John Winkler: We have recreational areas along the Platte and the Elkhorn that are completely decimated. Levee repairs will cost tens of millions of dollars. I would also expect an additional $5 million to be added to our $22.7 million construction contract for the Missouri River levees that protect Offutt Air Force Base because of the damage some of those levees suffered. We hadn’t started that project, which was fortunate, because whatever had been built would have been compromised and damaged.
Kris Polly: Have you started to do repair work?
John Winkler: A lot of our levee systems are in the Public Law 8499 program, so we’ve been working with the Army Corps to quickly take action in the areas where the levees were breached. We’re doing what we can to protect our assets and investments. We went in and fixed one of them by ourselves because the Army Corps could not get to it fast enough. The Army Corps has been responsive, but its whole system from Omaha to Missouri was completely destroyed—a lot of the levees aren’t even there anymore— so its plate is full.
Kris Polly: Do you do construction work yourselves, or do you contract for it?
John Winkler: We do a lot of the construction ourselves. However, we do contract the work on big levee breaches out to other firms and general contractors. We have quite a bit of equipment, but our resources are spread thin right now, so we’re contracting with bigger construction companies to take lead on those priority areas.
Kris Polly: How many employees you have?
John Winkler: We have 50 for a six-county area, including engineers and accountants and equipment operators. There are 10–15 maintenance folks who are out in the field doing repairs and cleanup. A lot of people have worn a lot of different hats during this event and done jobs they don’t usually do. Everybody has stepped up. We had a number of people during the flood, myself included, who had homes and families in harm’s way. No one even spoke a word about abandoning their posts. We had work to do, and they didn’t waver. They stayed at it 24/7 for quite a while during that whole event. They took their jobs extremely seriously.
Kris Polly: What has been the public reaction to the flood and to your work fighting it?
John Winkler: We’ve been to a lot of community meetings. People have lost their homes and possessions, and their lives have been turned upside down, but few, if any, did any finger pointing. I don’t know if it’s just the midwestern mentality, but people came up to me to shake my hand, and I would look them in the eye, and they would say, “You know, we really appreciate what you did during the flood.” A lot of our infrastructure performed impeccably, especially in the greater Omaha area. People there didn’t even realize they were in any danger. I take that to heart. It’s my job to do everything I can to make sure that people are safe. We are working to mitigate as much risk as possible. No matter what we build, there’s always the potential that an event can overwhelm it, but I take some comfort in knowing that we have done everything that we could up to this point and that we’re going to do more.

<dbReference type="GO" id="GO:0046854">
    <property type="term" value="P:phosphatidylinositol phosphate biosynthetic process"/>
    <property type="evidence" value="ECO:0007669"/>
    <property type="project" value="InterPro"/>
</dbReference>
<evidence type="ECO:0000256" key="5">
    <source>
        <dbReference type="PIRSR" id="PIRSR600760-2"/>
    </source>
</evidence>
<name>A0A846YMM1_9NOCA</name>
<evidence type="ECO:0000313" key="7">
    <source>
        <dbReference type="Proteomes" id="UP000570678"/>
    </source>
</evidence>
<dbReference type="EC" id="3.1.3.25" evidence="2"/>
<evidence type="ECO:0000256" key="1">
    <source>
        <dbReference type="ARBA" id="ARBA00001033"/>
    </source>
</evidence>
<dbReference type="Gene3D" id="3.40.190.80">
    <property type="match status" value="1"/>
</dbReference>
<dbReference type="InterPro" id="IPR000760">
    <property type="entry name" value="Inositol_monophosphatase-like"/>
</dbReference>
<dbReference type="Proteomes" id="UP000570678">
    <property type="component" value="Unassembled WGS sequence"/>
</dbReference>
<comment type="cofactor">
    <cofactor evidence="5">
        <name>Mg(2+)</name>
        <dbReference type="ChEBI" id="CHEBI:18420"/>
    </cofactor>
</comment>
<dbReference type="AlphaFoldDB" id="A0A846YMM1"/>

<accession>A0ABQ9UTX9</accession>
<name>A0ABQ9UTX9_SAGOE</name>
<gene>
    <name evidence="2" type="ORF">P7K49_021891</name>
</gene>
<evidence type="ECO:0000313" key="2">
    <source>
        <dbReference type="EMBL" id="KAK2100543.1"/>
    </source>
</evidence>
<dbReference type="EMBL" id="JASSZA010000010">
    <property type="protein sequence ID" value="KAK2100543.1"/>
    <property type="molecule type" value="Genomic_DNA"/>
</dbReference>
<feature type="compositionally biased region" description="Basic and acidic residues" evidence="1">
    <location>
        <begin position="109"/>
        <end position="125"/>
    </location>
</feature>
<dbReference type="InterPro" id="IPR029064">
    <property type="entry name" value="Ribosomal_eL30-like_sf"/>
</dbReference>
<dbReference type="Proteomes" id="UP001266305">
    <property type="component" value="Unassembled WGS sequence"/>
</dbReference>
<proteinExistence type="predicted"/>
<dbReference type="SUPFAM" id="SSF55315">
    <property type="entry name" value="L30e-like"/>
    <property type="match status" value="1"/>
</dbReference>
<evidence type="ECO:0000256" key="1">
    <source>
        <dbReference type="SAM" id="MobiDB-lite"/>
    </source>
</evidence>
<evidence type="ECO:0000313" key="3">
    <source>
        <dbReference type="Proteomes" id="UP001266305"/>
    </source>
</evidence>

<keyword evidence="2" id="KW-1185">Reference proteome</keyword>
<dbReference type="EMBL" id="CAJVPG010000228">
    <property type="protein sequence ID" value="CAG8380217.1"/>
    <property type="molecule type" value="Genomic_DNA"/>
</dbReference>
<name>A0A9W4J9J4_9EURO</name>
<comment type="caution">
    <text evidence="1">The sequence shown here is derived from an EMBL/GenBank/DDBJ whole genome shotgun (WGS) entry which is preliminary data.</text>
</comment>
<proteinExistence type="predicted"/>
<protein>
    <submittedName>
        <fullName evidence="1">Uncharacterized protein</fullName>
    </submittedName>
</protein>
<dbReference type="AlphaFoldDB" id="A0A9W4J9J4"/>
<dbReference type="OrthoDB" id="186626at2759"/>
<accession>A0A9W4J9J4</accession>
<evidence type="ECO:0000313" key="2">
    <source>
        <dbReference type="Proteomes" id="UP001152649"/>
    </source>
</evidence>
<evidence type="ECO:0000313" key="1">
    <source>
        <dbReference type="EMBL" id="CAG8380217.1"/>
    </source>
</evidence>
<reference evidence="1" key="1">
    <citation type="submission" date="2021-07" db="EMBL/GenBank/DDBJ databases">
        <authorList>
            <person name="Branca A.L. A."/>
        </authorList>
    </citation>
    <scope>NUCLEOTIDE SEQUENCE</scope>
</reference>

Kris Polly: What is your message to Congress?
John Winkler: Both Congress and the state legislature need to put resources into infrastructure. You cannot complain that we need better infrastructure and hope that it appears by itself. There are no levee fairies or dam fairies to build these things. It takes money, it takes investment, and it takes time. The regulatory environment needs to be improved. Permits need to be given faster. We waited 6 years for a permit to rehab the Missouri River levee. Arguably, if that levee system had been done, the Air Force wouldn’t be spending a half a billion dollars on repairs on its base. This event is a wake-up call, but how many wake- up calls have we had? The flood in Nebraska in 2011 should have been one. Everyone rushes to talk about what they are going to do in response, but 1 or 2 years later, they decide the solutions are too expensive. People have short memories. I don’t want to wait around for another 5–10 years and then have people act surprised when another flood happens. It’s really frustrating.
Kris Polly: It’s a safe prediction that the Missouri will flood again.
John Winkler: It will. The Platte will flood again, and the Elkhorn will flood again. Just in my lifetime, I’ve seen high-intensity rain events become more frequent. I am not a climate scientist or a meteorologist, but I can surely tell you that in this area, we are seeing higher-intensity storm events that dump a ton of rain in a short period of time. That’s what we’re building for. Funding and permitting mean that it takes us 10 years to build a reservoir, but it only takes developers 2 years to fill a 300-home subdivision. They’re building things faster than we can keep up. That can’t continue. It just does not work.